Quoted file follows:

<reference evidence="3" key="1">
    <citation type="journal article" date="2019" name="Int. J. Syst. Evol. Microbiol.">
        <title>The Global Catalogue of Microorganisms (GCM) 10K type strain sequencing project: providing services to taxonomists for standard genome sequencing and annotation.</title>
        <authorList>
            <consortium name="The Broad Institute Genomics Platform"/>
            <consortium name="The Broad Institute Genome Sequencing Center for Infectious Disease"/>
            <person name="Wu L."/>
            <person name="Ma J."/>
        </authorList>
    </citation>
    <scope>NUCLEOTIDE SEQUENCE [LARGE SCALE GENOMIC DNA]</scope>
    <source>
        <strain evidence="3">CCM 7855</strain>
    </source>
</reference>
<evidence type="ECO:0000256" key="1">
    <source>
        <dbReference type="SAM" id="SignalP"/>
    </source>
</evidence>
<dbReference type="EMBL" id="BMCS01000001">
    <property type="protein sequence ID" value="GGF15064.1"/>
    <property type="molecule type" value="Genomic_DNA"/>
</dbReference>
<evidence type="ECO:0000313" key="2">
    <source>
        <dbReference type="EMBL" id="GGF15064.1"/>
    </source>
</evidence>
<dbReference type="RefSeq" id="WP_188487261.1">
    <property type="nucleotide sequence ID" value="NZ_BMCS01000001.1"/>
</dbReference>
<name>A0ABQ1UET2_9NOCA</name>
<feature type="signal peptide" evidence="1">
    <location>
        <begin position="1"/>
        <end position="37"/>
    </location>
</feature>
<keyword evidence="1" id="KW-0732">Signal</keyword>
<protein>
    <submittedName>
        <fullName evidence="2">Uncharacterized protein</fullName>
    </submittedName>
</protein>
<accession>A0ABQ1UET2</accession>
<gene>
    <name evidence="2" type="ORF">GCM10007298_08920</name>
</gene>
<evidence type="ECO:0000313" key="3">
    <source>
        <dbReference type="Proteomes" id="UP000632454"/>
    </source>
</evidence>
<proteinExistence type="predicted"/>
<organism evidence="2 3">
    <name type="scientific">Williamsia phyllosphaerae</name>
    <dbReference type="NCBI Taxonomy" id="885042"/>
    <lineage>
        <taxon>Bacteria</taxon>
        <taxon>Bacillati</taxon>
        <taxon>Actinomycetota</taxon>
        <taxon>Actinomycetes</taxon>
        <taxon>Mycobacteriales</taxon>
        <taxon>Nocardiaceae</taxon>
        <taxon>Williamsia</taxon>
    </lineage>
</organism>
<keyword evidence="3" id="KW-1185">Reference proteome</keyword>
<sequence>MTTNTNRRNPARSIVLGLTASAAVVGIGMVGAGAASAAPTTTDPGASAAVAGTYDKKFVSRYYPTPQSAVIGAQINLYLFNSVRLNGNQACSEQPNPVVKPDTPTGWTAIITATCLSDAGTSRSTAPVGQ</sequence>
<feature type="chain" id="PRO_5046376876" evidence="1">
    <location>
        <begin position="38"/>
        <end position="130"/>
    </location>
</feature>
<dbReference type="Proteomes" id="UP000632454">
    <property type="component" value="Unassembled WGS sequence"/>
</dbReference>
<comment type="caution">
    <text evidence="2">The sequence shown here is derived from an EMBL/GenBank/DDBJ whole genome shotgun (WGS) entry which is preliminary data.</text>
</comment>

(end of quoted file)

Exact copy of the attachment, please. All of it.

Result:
<reference evidence="3" key="1">
    <citation type="journal article" date="2019" name="Int. J. Syst. Evol. Microbiol.">
        <title>The Global Catalogue of Microorganisms (GCM) 10K type strain sequencing project: providing services to taxonomists for standard genome sequencing and annotation.</title>
        <authorList>
            <consortium name="The Broad Institute Genomics Platform"/>
            <consortium name="The Broad Institute Genome Sequencing Center for Infectious Disease"/>
            <person name="Wu L."/>
            <person name="Ma J."/>
        </authorList>
    </citation>
    <scope>NUCLEOTIDE SEQUENCE [LARGE SCALE GENOMIC DNA]</scope>
    <source>
        <strain evidence="3">CCM 7855</strain>
    </source>
</reference>
<evidence type="ECO:0000256" key="1">
    <source>
        <dbReference type="SAM" id="SignalP"/>
    </source>
</evidence>
<dbReference type="EMBL" id="BMCS01000001">
    <property type="protein sequence ID" value="GGF15064.1"/>
    <property type="molecule type" value="Genomic_DNA"/>
</dbReference>
<evidence type="ECO:0000313" key="2">
    <source>
        <dbReference type="EMBL" id="GGF15064.1"/>
    </source>
</evidence>
<dbReference type="RefSeq" id="WP_188487261.1">
    <property type="nucleotide sequence ID" value="NZ_BMCS01000001.1"/>
</dbReference>
<name>A0ABQ1UET2_9NOCA</name>
<feature type="signal peptide" evidence="1">
    <location>
        <begin position="1"/>
        <end position="37"/>
    </location>
</feature>
<keyword evidence="1" id="KW-0732">Signal</keyword>
<protein>
    <submittedName>
        <fullName evidence="2">Uncharacterized protein</fullName>
    </submittedName>
</protein>
<accession>A0ABQ1UET2</accession>
<gene>
    <name evidence="2" type="ORF">GCM10007298_08920</name>
</gene>
<evidence type="ECO:0000313" key="3">
    <source>
        <dbReference type="Proteomes" id="UP000632454"/>
    </source>
</evidence>
<proteinExistence type="predicted"/>
<organism evidence="2 3">
    <name type="scientific">Williamsia phyllosphaerae</name>
    <dbReference type="NCBI Taxonomy" id="885042"/>
    <lineage>
        <taxon>Bacteria</taxon>
        <taxon>Bacillati</taxon>
        <taxon>Actinomycetota</taxon>
        <taxon>Actinomycetes</taxon>
        <taxon>Mycobacteriales</taxon>
        <taxon>Nocardiaceae</taxon>
        <taxon>Williamsia</taxon>
    </lineage>
</organism>
<keyword evidence="3" id="KW-1185">Reference proteome</keyword>
<sequence>MTTNTNRRNPARSIVLGLTASAAVVGIGMVGAGAASAAPTTTDPGASAAVAGTYDKKFVSRYYPTPQSAVIGAQINLYLFNSVRLNGNQACSEQPNPVVKPDTPTGWTAIITATCLSDAGTSRSTAPVGQ</sequence>
<feature type="chain" id="PRO_5046376876" evidence="1">
    <location>
        <begin position="38"/>
        <end position="130"/>
    </location>
</feature>
<dbReference type="Proteomes" id="UP000632454">
    <property type="component" value="Unassembled WGS sequence"/>
</dbReference>
<comment type="caution">
    <text evidence="2">The sequence shown here is derived from an EMBL/GenBank/DDBJ whole genome shotgun (WGS) entry which is preliminary data.</text>
</comment>